All posts by Peter R.

I have been blogging about Rolemaster for the past few years. When I am not blogging I run the Rolemaster Fanzine and create adventure seeds and generic game supplements under the heading of PPM Games. You can check them out on RPGnow. My pet project is my d6 game 3Deep, now in its second edition.

Getting Children into Gaming

There are a few popular games for getting younger children into gaming. The most successful is probably Hero Kids by Justin Halliday, with Amazing Tales by Martin Lloyd coming in second. Both games are aiming at gamers as young as 4 years old, which is pretty impressive.

In December I was involved in some idle chatting on a discord server and we started talking about simple systems aimed at children. Before the evening was out we had roughed out a basic core mechanic and were adding in what amounts to feats, magic items, and monsters.

As these things do, it soon took on a life of its own and last night we released our own RPG. We think the target audience is in the 8 to 12 age group. It is a very long time since I have been 8 to 12 years old and those were simpler times, or so we like to tell ourselves.

The game is called The Things That Grown Ups Cannot See, or Things! for short. Right now it is in that nerve-wracking stage of trying to find playtesters.

If you know someone with children in that sort of age group and they are interested in RPGs they can grab Things! as a free download from DriveThruRPG.

The core concept of the game is that the player characters are living normal lives in today’s world, they go to school, they have Instagram accounts and mobile phones. They are also special in that they can see, the fey world, the things that grown-ups don’t seem to see.

The style of play is very much narrative. There is an in-game meta currency called Power and when a play spends a Power Point they get to take over the narrative until the next player or the Storyteller (GM) spends a Power Point to take control of the story. Think of Power as Fate points in many other systems but here they are the central motive force driving the story.

The more games you read and play, the more bits that get stuck in your mind. Some things are instantly brilliant and you love them. Others may be good ideas but poorly executed and others just don’t work for you. We could all make a list of game mechanics and everyone’s lists would be different. I would also wager that the same mechanic in one game may be a turn-off but in a different game, the same mechanic works well.

I mention this as in a game that took only a couple of hours to put the core rules together there is very little in here that is completely new if anything. The amusing thing is what I would consider its main influences. At least one grandparent would be Conan: Adventures in an Age Undreamed Of and another would be Zweihander, neither of which I would class a particularly child-friendly.

As to what came from where I will let you decide.

Happy Ending

A couple of years ago I ran a handful of posts about creating a game based upon playing cards.

At the time I just thrashed out the core rules.

In the next update I shared links to a playtest of a functional game.

Now two years after those first posts the game has not only completed its play test but I also ran a successful crowdfunding campaign for it and the final game has been released as both PDF and physical books.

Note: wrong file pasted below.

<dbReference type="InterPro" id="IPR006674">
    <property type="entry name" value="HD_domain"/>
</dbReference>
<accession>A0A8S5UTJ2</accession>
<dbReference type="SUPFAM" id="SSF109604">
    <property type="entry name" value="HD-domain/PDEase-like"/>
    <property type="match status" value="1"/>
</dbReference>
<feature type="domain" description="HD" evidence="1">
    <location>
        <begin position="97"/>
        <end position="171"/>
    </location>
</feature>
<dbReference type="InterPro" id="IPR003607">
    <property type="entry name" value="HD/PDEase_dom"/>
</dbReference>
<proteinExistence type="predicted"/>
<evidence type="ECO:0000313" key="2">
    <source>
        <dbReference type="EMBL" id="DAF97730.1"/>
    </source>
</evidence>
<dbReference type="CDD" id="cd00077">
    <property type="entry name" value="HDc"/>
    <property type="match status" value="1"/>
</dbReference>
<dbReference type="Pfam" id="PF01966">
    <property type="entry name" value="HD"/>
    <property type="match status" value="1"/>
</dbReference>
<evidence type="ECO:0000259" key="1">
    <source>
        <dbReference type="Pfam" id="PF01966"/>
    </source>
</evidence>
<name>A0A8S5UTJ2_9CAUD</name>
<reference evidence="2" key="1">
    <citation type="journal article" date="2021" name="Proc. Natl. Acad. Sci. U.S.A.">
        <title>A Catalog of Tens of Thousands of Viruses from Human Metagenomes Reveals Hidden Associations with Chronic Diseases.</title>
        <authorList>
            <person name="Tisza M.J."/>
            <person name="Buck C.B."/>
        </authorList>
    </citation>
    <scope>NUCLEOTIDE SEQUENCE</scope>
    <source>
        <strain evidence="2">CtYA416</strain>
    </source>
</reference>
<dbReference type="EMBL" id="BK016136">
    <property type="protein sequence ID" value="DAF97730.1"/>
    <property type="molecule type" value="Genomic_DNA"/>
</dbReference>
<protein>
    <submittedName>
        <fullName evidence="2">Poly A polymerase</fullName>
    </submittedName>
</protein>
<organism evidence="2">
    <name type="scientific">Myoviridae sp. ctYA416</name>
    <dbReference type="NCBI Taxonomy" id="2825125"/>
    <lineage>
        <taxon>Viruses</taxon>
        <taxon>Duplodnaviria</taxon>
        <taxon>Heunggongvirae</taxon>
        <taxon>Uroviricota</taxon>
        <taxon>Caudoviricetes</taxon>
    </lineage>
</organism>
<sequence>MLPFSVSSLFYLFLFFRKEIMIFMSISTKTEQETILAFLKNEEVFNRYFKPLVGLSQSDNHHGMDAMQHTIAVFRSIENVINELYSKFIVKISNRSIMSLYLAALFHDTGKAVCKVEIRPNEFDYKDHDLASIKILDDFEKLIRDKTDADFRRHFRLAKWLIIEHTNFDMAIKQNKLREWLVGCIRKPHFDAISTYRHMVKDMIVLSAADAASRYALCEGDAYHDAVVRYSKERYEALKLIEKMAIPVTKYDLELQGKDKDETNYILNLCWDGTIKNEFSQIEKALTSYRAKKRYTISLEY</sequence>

What prompted this post was an email I received this morning. The content was a nice piece of feedback from a GM running the game with his group. He was not only running the game but he also shared the first house rule that they had developed.

It is one thing to write a game. Anyone can do that. It is easy to self publish, again anyone can do that. Seeing your work in print is quite cool but all it takes is a bit of software for the layout and €10 to order a set of print proofs. It is knowing that people are playing, enjoying and making the game their own that made it all worthwhile.

If it hadn’t been for this blog I don’t know if I would have ever come up with the ideas, or if I had, I am not sure I would have developed it into a working game.

So if you fancy trying something new over Christmas, you could do worse than checking out Devil’s Staircase Wild West.

Devil’s Staircase:Wild West Crowdfunding

Over two years ago I started knocking an idea around for a playing card-driven Wild West game. A year ago it was complete enough to go to playtesting.

Today it is on Indiegogo as a crowdfunding campaign.

The game has gone almost completely through its life cycle on this blog and would not exist without it to some extent.

I am not a massive fan of Kickstarters but it is educational to have done one. It is one thing to be critical when you have never actually done it and quite another to be able to speak from experience. I will find out if this experience will change my perceptions.

To Devil’s Staircase…

So why crowdfund? What I am trying to learn is how difficult the process is. I have more ideas than I will ever be able to see finished on my own. If crowdfunding is really viable, paying people to take some of the burdens off one person would be an option. There are many small crowdfunding campaigns that succeed but the amounts involved would probably not pay for professional quality art, layout or writing. There are plenty of big projects too but when they fail they can be spectacularly bad.

So, after rambling on, the point of this post is to raise awareness of Devil’s Staircase: Wild West on Indiegogo. The target is just £500 and that is mostly for future advertising. I want to try Facebook advertising for a start.

If you remember the original blog posts (here) and would like to see the game complete its final step then please consider supporting it.

Thank you.